Sean Parker didn’t go far enough

Sean Parker and Shervin Pishevar on stage at Le Web '11At Le Web last week in Paris, Sean Parker predicted that the outcome of the 2012 US elections would be determined by social media.

I think he’s right. But what’s more, I think that next year’s election season will be the first in which face-to-face live video on the web will play a role in determining the outcome of some races.

In an increasingly online world, the web has provided new ways for candidates to reach voters in their constituencies. Candidates can communicate policy, deliver key messages on-demand, and reach out to campaign supporters. But the focus has been predominantly one-way – from candidate to constituent.

With the 2008 elections, we started to see information flowing in the other direction. Through simple messaging and polling mechanisms, constituents could start to communicate back to the candidates.

At TokBox, we call this one-and-a-half-way communication. On the surface, it certainly seems like two-way communication. But in reality, it’s only a pale imitation, because it’s an uneven playing field. It’s like texting at Oprah while she talks to an audience through a live stream – sure it’s better than just watching, but it’s not like being on stage with her.

In 2012, for the first time, candidates can step it up a notch to full two-way communication on the web.

Large-scale face-to-face video will let them reach out and interact with their constituents, no matter where they are located. Travel time no longer needs to be a factor preventing them from reaching far-flung voters. Instead, with easy-to-use OpenTok-powered face-to-face video tools, candidates can engage directly with voters, holding hyperlocal town halls, feedback sessions, and fundraising meetups every night of the campaign.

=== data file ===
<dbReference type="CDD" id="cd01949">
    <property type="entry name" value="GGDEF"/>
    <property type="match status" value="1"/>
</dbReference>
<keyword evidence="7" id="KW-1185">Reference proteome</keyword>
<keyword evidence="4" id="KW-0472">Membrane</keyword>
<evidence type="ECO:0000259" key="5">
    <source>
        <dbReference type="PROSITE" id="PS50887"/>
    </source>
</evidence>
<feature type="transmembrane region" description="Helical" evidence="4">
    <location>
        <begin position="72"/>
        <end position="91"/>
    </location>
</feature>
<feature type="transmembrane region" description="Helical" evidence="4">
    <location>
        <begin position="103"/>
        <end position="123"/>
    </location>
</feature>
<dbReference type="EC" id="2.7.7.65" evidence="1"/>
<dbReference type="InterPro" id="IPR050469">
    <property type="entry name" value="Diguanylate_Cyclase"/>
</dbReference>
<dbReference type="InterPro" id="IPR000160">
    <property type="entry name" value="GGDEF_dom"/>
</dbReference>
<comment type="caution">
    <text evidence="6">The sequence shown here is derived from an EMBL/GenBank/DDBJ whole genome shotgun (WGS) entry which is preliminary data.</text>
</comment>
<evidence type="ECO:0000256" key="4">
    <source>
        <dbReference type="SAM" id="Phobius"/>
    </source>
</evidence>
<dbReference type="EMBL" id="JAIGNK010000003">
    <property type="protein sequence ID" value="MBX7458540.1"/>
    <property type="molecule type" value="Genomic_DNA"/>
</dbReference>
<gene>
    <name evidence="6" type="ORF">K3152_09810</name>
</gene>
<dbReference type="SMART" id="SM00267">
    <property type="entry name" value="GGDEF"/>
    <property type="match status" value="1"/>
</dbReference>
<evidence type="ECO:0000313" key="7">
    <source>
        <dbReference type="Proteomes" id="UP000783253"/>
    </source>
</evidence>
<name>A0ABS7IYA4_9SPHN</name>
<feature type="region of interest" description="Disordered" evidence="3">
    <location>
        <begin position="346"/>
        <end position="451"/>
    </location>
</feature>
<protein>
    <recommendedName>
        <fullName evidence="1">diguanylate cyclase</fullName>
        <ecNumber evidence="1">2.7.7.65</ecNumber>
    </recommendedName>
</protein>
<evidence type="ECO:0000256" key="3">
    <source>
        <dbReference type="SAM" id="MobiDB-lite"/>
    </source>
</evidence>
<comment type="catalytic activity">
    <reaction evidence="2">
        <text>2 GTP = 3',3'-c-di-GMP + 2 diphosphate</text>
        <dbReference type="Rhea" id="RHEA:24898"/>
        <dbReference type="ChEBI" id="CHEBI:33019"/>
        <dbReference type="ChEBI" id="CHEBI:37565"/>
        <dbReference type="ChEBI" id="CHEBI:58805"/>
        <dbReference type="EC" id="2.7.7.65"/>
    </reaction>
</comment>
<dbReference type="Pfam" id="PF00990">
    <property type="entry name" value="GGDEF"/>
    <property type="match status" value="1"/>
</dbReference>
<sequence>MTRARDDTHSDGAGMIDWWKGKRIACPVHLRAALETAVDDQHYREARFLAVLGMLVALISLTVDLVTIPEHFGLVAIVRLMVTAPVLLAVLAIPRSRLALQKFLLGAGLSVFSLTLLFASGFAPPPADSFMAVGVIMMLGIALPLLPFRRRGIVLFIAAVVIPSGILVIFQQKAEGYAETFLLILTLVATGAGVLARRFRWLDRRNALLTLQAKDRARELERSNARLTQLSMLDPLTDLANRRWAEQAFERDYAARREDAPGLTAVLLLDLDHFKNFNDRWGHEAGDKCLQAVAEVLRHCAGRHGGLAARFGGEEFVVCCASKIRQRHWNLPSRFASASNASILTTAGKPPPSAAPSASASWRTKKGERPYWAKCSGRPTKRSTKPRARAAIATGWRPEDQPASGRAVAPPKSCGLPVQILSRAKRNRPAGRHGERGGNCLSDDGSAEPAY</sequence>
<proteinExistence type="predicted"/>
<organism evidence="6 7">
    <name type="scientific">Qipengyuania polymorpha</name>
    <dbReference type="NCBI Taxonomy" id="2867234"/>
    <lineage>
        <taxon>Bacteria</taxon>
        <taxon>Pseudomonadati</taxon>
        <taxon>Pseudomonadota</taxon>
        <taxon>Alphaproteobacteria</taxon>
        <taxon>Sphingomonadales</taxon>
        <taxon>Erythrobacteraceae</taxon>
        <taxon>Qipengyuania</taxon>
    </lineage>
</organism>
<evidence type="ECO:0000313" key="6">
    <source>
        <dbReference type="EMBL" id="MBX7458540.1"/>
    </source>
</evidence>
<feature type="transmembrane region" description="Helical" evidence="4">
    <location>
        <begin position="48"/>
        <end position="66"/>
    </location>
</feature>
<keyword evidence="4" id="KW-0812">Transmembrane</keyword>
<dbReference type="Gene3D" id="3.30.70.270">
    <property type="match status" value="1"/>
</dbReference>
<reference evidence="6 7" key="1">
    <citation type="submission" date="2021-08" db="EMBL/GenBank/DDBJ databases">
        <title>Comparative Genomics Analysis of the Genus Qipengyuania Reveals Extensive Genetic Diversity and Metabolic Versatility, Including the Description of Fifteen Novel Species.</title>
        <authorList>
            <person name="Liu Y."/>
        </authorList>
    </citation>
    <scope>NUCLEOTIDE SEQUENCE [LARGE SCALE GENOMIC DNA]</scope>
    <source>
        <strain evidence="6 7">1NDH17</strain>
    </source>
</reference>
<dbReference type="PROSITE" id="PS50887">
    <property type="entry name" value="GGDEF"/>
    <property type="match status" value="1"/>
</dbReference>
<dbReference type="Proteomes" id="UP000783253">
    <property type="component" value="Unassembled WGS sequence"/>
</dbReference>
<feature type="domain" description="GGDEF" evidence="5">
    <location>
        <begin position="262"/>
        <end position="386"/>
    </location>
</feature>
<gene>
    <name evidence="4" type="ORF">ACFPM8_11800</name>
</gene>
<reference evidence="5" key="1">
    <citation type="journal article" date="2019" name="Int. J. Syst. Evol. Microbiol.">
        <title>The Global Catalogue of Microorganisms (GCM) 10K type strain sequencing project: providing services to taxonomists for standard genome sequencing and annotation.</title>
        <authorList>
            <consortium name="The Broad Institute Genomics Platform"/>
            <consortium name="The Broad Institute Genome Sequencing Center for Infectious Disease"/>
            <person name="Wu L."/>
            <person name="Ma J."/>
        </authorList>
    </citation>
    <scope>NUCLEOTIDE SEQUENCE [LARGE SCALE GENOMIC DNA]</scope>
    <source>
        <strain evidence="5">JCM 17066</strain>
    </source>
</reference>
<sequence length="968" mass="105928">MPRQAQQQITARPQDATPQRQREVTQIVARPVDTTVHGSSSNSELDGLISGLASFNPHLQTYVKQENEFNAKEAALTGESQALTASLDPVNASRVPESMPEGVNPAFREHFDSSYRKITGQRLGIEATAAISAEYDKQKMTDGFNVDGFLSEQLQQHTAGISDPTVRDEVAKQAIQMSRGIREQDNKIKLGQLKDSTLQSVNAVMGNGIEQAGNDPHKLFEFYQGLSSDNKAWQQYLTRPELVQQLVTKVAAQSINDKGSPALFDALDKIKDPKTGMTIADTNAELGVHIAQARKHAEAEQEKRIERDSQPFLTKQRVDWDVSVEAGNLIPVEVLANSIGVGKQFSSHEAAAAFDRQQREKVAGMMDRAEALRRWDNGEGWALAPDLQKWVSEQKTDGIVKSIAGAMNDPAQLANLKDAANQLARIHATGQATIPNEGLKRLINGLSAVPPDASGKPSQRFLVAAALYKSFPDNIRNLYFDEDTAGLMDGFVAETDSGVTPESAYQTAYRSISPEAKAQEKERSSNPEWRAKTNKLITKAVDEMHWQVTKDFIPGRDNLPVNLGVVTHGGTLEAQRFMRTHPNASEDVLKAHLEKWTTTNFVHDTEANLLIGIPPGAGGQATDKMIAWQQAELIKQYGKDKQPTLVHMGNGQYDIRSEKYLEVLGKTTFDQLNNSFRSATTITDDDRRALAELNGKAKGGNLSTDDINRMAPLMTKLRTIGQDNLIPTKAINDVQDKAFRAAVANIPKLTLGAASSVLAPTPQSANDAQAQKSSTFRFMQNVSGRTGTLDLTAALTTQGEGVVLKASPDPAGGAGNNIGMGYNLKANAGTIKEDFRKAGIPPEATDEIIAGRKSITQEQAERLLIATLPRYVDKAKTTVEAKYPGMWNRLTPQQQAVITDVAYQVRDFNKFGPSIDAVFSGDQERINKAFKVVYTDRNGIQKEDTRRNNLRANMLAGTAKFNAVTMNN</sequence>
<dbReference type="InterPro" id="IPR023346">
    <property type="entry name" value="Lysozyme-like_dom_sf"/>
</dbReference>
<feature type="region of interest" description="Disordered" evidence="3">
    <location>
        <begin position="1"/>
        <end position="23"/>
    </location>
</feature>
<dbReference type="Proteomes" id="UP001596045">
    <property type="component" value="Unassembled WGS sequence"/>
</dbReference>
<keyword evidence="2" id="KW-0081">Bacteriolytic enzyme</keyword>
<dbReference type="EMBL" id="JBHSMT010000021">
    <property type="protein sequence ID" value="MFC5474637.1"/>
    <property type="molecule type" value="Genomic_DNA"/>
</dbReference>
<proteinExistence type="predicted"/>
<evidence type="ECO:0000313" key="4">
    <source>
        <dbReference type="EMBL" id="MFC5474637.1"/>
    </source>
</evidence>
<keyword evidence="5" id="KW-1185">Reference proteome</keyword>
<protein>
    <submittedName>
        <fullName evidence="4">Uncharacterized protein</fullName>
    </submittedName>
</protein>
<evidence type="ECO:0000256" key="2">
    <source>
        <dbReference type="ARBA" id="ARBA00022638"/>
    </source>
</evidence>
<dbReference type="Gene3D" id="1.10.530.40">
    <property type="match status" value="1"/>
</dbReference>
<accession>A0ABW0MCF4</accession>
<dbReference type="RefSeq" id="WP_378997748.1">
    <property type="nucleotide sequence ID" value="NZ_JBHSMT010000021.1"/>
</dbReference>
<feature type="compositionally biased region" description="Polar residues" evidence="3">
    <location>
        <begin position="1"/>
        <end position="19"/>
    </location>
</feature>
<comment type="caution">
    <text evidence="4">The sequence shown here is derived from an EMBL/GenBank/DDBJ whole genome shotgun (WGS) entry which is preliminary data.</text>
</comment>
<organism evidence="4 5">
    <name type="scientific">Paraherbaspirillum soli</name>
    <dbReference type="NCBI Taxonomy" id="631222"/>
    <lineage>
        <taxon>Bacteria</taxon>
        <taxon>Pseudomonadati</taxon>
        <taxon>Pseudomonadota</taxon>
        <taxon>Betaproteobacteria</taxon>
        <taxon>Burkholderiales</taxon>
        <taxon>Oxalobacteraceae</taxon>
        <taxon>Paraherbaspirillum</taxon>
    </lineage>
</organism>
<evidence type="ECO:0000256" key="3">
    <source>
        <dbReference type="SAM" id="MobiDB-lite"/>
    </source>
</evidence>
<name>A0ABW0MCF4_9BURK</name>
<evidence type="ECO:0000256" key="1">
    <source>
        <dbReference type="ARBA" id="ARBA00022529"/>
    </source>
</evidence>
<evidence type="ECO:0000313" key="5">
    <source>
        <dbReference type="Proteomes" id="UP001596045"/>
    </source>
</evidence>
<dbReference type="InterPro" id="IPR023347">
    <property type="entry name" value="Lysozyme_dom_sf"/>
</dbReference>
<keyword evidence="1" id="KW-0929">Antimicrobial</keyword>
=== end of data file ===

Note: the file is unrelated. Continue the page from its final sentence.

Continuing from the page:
Over the last week, we’ve been blogging about TokShow, an OpenTok plug-and-play app that musicians have been using to connect with their fans in new and exciting ways. But TokShow isn’t just for musicians and other celebrities.

TokShow is ready-made for politicians and other candidates for office — your district attorney, your senator, your candidate for president. TokShow is a powerful plug-and-play application for reaching out to, engaging with, and interacting with voters and other constituents. OpenTok’s ability to syndicate video across a variety of web sites (as demonstrated recently on the Scotty McCreery TokShow) means that voters can find candidates where they want to — on the candidate’s web site, on the local party site, or even at the national level. And as election season unfolds, TokShow will reach larger and larger audiences, ready for the national stage.

There’s a saying that all politics is local. And every candidate for office knows that there is no substitute for meeting voters face to face. For incumbents, the business of governing can keep them away from their electorate in an increasingly competitive election year. And short of inventing a Star Trek transporter device, that’s a problem.

With TokShow, the future arrives in time for the 2012 elections. Whether a candidate is working in Washington or the state capital, or even on the road — they can still hold hyperlocal, face-to-face town halls every night of the week. Reach constituents, interact with voters, engage with your audience.

Face to face is the future of the web. For politics, the future is now.